After that, in 1978 we worked on ultraviolet imaging equipment for the Kyokkou aurora observation satellite, and in 1985 for the Sakigake test probe to observe Halley's Comet. This equipment used photomultiplier tubes (PMTs), but after Midori, the Advanced Earth Observing Satellite (ADEOS) was launched in 1995 with the Ocean Color and Temperature Scanner (OCTS), we started using image-sensing semiconductors, which were all newly developed by us.
Our X-ray charge-coupled devices (CCDs) were also installed on the Monitor of All-sky X-ray Image (MAXI) on board Kibo, the Japanese Experiment Module (JEM) that is part of the International Space Station (ISS), as well as the Hayabusa asteroid probe launched in 2003 and the Kaguya moon exploration satellite launched in 2007. In addition, our near-infrared sensors that use the semiconductor indium gallium arsenide (InGaAs) were loaded onto Ibuki, the Greenhouse gases Observation SATellite (GOSAT) that launched in 2009, and Akatsuki, the Venus Climate Orbiter that launched in 2010. We are currently developing a large X-ray CCD for the Astro-H X-ray observation satellite.

--What did your sensor installed on Hayabusa do?

Actually, Hayabusa had both an X-ray CCD and an InGaAs near-infrared sensor with built-in complementary metal oxide semiconductor (CMOS) readout circuitry. Observations of asteroid Itokawa's surface with the near-infrared sensor found that it contains the minerals olivine and pyroxene, while CCD observations found surface deposits of magnesium, aluminum and silicon.
Compared to medical X-ray CCDs, those for use in space can detect very small amounts of energy. This is why we change semiconductor composition and structure to make highly sensitive X-ray CCDs with superior resolution.

--So even though you're still using X-ray CCDs, you're always developing new ones.

Requirements for space sensors' sensitivity, leakage current, filters and the like change every time, so we always have to develop new, world class products.
For example, Hayabusa 2, which is scheduled to launch in 2014, is supposed to be installed with an infrared sensor that can measure wavelengths of up to 3 μm using indium arsenic as a semiconductor. Our company employs an original approach to developing infrared sensors capable of dealing with such long wavelengths.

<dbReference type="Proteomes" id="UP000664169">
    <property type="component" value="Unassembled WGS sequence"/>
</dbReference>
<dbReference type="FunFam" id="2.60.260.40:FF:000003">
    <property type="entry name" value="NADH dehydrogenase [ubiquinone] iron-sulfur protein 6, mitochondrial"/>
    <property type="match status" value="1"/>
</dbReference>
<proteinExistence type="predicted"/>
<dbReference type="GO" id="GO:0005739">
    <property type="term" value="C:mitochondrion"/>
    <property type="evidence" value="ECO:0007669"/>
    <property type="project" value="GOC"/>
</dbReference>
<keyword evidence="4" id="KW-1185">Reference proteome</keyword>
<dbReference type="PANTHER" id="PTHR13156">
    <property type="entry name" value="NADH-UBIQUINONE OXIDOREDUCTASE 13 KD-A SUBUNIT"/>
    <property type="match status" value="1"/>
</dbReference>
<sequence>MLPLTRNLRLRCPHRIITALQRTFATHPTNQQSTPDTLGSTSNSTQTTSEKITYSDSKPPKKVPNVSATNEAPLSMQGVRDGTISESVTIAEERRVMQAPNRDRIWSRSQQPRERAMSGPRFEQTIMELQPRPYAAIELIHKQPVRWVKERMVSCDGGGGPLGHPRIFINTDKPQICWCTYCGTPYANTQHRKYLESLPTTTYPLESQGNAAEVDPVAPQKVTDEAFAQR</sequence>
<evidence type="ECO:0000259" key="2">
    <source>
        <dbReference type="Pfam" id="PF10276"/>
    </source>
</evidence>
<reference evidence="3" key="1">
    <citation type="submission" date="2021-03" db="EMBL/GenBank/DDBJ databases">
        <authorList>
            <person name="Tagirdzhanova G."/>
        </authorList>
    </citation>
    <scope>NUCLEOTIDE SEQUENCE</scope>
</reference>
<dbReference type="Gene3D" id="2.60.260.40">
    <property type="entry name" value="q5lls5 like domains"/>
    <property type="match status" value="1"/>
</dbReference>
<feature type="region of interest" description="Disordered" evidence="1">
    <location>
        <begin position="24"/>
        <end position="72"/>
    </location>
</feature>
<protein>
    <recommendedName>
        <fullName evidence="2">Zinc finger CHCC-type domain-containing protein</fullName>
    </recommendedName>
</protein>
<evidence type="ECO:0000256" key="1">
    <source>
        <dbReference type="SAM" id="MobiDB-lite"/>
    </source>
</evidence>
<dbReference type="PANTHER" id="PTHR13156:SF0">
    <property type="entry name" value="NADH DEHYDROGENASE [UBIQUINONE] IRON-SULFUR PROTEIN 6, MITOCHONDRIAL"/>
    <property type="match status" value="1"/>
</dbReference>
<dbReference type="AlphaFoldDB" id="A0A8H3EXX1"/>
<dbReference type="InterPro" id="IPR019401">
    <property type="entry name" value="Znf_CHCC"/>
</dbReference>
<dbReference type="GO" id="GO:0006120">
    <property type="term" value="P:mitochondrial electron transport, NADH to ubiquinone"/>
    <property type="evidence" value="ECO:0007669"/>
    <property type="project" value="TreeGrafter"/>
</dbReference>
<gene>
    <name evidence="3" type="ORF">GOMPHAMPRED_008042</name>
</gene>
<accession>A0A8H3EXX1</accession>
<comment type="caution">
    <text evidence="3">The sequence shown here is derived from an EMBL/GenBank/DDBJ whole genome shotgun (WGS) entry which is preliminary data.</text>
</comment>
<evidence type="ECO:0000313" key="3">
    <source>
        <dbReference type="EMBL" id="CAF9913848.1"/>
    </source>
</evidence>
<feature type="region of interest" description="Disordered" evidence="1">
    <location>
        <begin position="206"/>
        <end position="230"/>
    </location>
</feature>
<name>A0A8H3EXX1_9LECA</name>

And right now, we still use PMTs to measure the ultraviolet light range in space. Semiconductor sensors consume far less power, but we use electron tubes because semiconductors lack the resolution needed for the ultraviolet light range.
There are strict constraints regarding power conservation in space, and even though each individual PMT consumes only a very tiny amount of power, a satellite is equipped with many sensors, so you can't ignore the total power consumption and you have to gradually make things more semiconductive. It is essential for us to invent new techniques to meet these requirements.

--Do you make space sensors by hand?

Although we produce only small volumes of optical semiconductor sensors for use in space, we can't make them by hand. This is why we deal with this by using the same semiconductor manufacturing equipment to make large scale integration (LSI) circuits and memory in the early part of the process, and then in the latter part we produce our own automated machinery and such. We figure out ways to conduct each process to develop new production techniques so we can deal with things, like small lot production of various parts.

--How are the techniques you use for space different from those for other products?

For space, we've had to deal with unfamiliar things, along with making products that are durable enough to withstand the vibrations during launch and the drastically fluctuating temperatures, radiation and the like in space. We've worked on mass-produced optical communication systems for automobiles, which have strict requirements, but items for civilian use don't have to be so environmentally resistant. Instead, we are required to strictly reduce costs and guarantee the long term use.

--Does space engineering have applications in other businesses?

Space is like an environmental test lab, so manufactured products used in space have demonstrated reliability that have a positive effect on the reliability of other products.
We have a lot of challenging work because we're an R&D company, but still, compared to other fields we work in, in space, despite the tough requirements, we have developers who are so engrossed in their work that they don't even tire of putting in extra hours. And one result of our experience in development dealing with tight deadlines for new products is that it raises the level of our engineers a step above the rest.
I think our experience with space has helped us deal with temperature changes and vibrations in our optical communication systems for automobiles. And I believe our clients feel reassured about our products' reliability because of our space work.